WikiLeaks hit with 'targeted' cyberattack after publishing over 8,000 more DNC emails

US Election 2016: What you need to knowIBTimes UK

WikiLeaks, the whistleblowing platform managed by Julian Assange, has reportedly suffered a "targeted" distributed denial-of-service (DDoS) cyberattack, less than 24 hours after releasing over 8,000 fresh emails from the Democratic National Committee (DNC).

In a leak released less than two days before the date of the US presidential election, the second major batch of data from inside the US Democratic Party comes after the publication of over 50,000 personal messages from the inbox of John Podesta, a close aide to Hillary Clinton.

On the morning of 7 November, WikiLeaks issued a series of updates to its four million-strong follower base. It said: "WikiLeaks.org was down briefly. That's rare. We're investigating." Later, it added: "Our email publication servers are under a targeted DoS attack since releasing #DNCLeak2."

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At the time of writing, access to the WikiLeaks.org website has been restored. There has been no further explanation as to how big the DDoS attack was or where it originated from. This sort of cyberattack works by sending an overwhelming amount of web traffic towards a server in order to force it offline.

WikiLeaks founder Julian Assange promised a series of leaks right up until the US electionLEON NEAL/AFP/Getty Images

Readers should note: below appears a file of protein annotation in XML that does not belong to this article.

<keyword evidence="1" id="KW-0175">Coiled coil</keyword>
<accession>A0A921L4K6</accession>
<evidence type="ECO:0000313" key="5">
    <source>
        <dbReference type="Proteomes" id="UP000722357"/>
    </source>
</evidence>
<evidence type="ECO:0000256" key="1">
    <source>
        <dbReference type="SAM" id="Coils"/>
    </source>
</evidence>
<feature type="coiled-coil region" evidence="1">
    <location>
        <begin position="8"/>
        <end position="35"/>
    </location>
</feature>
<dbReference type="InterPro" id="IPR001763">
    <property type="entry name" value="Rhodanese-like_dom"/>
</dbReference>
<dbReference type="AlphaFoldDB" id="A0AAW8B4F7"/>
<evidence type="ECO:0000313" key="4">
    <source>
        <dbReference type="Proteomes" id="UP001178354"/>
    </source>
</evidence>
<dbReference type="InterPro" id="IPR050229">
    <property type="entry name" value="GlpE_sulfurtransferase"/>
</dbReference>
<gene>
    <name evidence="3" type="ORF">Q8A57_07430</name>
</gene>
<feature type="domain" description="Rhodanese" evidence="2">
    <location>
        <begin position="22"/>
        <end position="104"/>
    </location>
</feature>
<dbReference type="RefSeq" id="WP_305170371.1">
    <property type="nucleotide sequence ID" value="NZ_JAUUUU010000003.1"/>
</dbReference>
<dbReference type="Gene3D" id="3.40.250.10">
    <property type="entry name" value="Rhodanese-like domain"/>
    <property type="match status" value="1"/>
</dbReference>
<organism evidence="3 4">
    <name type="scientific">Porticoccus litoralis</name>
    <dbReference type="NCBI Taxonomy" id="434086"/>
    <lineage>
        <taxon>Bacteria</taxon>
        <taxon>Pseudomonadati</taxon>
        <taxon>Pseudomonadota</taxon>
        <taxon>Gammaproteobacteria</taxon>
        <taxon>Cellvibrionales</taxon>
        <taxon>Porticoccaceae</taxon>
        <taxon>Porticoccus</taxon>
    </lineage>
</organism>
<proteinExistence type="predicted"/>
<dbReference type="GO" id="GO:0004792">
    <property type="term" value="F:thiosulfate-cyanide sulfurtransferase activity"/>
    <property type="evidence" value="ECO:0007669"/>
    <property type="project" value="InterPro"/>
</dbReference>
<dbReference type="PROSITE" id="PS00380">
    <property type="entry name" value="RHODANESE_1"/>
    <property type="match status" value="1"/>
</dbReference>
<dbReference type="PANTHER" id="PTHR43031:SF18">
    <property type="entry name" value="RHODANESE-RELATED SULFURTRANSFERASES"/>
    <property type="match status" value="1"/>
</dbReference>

Like prior releases, the emails contain a mixture of internal briefings, behind-the-scenes chatter and planning for the 2016 election season. WikiLeaks previously released nearly 20,000 emails that showed how the Democratic Party had always favoured Clinton over her closest rival, Bernie Sanders.

The most notable story to emerge from the latest batch of emails so far is that DNC staffers reportedly prepped interview topics for a CNN interview with Republican presidential candidate Donald Trump. The email, sent on 25 April 2016, was titled 'Trump questions' and asked others to submit questions of interest.

The source of the email leaks remains unknown, however one mysterious figure using the pseudonym Guccifer 2.0 previously claimed to have sent hacked DNC data to WikiLeaks. Many analysts – including the US government – believe Guccifer 2.0 is a propaganda tool used by Russian intelligence.

The authenticity of the DNC and Podesta emails have not been confirmed – nor denied – by the Hillary Clinton campaign yet some officials have repeatedly claimed some of the leaks may have been tampered with or alerted by WikiLeaks or its source.

Indeed, on 6 November Hillary Clinton's communications director, Jennifer Palmieri, posted a tweet that said: "Please remember that if you see a whopper of a Wikileaks in next two days – it's probably a fake." WikiLeaks' official account replied: "Biggest 'whoppers' are those your campaign has been telling. WikiLeaks will continue its perfect record."

Previously, Assange has indicated that forces aligned with the "DC establishment" had attempted to disrupt WikiLeaks' operations via cyberattack. Speaking at a recent conference via telephone he said his leak had "whipped up a crazed hornets' nest atmosphere" within Clinton campaign.

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In response to the ongoing leaks Assange claimed "there were many attacks and the US DC establishment – which believes that Hillary Clinton will be the winner of the election – tried to find different ways to distract from our publications." He added: "They started attacking our servers with DDoS attacks and attempted hacking attacks."

Both WikiLeaks and the Russian government have denied involvement with the DNC hacks.

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